Um, I'm not really sure if it's the same for basketball. I've never played basketball at a higher level than recreational, and I've never taught it. However I feel like I'm a pretty good judge of athletic ability in general since I watch people play a sport at least 8 hours a day. Granted it's usually only one sport.....

Essential Tennis
10-20-2009, 02:44 AM
I won't accuse you of waffling, but it seemed pretty clear on your podcast on this subject, that you were in complete agreement with your guest who spoke about the importance of hitting down the target line, more than once in the discussion. Maybe you were just being polite to your guest.
haha, good observation. Yes, I remember him making that statement during our conversation very clearly, I didn't respond to that statement for two reasons:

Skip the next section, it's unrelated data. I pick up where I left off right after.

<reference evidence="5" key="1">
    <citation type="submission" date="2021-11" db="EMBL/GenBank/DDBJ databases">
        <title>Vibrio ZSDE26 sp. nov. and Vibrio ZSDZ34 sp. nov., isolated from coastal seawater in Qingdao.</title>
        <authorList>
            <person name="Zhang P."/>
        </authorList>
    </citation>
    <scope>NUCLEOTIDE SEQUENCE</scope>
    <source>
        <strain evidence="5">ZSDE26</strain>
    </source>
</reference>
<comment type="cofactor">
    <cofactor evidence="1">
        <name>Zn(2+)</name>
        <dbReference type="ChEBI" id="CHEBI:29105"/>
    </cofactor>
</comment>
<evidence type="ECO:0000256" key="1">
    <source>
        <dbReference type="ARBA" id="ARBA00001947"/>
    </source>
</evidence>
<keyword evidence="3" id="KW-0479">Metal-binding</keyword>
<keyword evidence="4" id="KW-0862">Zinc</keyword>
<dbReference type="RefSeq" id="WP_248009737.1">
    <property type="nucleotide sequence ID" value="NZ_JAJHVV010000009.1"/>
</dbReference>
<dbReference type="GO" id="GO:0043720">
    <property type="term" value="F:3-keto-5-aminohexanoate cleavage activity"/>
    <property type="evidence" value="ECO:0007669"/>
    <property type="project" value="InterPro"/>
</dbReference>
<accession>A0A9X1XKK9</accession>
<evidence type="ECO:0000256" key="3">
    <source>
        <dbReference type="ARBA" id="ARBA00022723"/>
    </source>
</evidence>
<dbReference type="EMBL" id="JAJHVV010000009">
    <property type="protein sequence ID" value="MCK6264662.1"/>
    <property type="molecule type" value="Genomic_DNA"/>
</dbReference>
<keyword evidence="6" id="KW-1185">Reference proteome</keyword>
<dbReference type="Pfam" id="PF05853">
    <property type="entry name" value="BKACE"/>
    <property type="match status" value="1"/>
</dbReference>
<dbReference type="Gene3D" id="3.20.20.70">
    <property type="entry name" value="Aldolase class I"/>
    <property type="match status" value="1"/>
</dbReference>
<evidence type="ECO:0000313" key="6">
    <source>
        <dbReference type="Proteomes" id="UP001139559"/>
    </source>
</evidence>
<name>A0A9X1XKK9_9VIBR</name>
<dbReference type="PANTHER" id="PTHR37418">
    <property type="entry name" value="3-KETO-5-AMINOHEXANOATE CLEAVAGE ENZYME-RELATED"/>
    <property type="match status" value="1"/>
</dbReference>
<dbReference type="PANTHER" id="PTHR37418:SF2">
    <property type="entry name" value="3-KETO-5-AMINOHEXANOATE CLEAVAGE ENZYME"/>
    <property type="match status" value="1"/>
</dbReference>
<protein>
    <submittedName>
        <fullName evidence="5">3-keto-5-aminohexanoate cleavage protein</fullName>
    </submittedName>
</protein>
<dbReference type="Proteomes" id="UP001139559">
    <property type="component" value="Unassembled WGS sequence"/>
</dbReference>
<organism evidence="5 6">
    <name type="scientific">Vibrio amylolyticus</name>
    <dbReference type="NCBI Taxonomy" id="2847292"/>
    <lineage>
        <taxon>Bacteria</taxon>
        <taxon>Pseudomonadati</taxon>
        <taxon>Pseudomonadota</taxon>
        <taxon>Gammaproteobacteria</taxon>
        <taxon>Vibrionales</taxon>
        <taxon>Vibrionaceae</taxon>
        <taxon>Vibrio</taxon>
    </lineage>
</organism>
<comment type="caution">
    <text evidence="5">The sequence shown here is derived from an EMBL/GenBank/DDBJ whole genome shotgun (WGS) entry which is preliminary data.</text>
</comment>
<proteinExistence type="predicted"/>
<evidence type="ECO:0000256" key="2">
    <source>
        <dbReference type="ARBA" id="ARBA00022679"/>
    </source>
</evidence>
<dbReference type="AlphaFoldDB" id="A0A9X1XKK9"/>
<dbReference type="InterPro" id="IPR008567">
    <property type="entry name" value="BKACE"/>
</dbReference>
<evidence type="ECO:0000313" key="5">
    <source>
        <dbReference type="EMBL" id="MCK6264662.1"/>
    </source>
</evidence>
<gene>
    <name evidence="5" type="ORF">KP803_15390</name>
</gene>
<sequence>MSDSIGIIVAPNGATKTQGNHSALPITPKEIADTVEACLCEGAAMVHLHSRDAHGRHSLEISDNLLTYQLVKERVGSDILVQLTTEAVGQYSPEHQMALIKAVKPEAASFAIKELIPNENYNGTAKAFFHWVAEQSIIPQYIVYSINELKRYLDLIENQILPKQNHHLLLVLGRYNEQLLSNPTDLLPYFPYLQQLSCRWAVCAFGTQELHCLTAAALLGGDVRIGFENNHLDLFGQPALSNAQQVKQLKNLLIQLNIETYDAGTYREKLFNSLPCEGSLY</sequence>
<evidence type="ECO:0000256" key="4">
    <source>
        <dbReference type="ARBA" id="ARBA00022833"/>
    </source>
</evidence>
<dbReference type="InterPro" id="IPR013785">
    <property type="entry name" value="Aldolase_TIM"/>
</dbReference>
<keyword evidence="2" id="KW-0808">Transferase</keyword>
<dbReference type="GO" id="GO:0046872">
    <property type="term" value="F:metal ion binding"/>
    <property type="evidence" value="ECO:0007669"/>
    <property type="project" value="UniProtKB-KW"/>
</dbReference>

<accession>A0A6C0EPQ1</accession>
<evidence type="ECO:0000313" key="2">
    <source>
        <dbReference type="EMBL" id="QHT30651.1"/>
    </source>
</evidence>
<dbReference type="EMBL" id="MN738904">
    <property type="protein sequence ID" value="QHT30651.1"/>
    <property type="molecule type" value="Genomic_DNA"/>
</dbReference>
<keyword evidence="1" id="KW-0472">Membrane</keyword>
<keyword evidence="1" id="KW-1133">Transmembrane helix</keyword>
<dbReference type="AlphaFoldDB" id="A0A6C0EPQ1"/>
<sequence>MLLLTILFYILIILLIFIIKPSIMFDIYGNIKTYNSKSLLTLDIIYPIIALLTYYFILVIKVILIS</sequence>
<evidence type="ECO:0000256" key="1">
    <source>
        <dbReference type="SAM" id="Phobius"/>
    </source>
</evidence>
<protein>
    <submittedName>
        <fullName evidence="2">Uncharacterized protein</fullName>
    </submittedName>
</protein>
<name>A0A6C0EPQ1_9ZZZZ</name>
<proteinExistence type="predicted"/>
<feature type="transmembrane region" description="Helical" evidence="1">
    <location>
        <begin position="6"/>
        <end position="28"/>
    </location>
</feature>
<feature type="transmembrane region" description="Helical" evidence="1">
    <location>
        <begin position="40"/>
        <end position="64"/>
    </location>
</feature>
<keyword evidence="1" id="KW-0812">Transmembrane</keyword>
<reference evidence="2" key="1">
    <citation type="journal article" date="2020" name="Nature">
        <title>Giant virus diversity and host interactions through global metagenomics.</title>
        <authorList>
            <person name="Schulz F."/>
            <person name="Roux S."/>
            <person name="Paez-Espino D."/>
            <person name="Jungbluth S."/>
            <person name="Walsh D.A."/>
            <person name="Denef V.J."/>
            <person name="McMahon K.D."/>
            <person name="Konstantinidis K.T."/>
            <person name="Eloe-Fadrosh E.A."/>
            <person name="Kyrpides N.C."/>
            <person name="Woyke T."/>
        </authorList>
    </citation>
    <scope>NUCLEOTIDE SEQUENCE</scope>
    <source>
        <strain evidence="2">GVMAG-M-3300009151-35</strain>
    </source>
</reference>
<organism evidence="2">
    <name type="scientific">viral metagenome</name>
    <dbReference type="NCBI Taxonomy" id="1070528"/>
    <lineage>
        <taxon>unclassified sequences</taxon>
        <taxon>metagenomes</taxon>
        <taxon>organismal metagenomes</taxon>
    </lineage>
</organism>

1. He did most of the talking. Each time he responded to one of my questions he probably made 4-5 points on average, in a 30 minute show I just can't respond to everything he says or flush out every point made.

2. That topic, while something I'd be happy to discuss with him specifically, wasn't the main topic of the show and I wanted to try to keep things moving. Even as it was we only got to two of the four topics I wanted to discuss.

Essential Tennis
10-20-2009, 02:59 AM
Yes, what are these fundamentals you advocate? Could it be that the reason there are so many stuck at 4.0 is that what is taught as fundamental, is not really proper fundamental at all. Sounds like those very fundamentals of stepping and swinging down the target line, were a big part of what was holding back your backhand, based on what you said.
That's a good point, "fundamental" can certainly be a subjective term. Every teaching pro and coach has their own set of skills that they feel are most important, and 20 years ago the average list of these things was very different than what the average teaching pro is talking about now.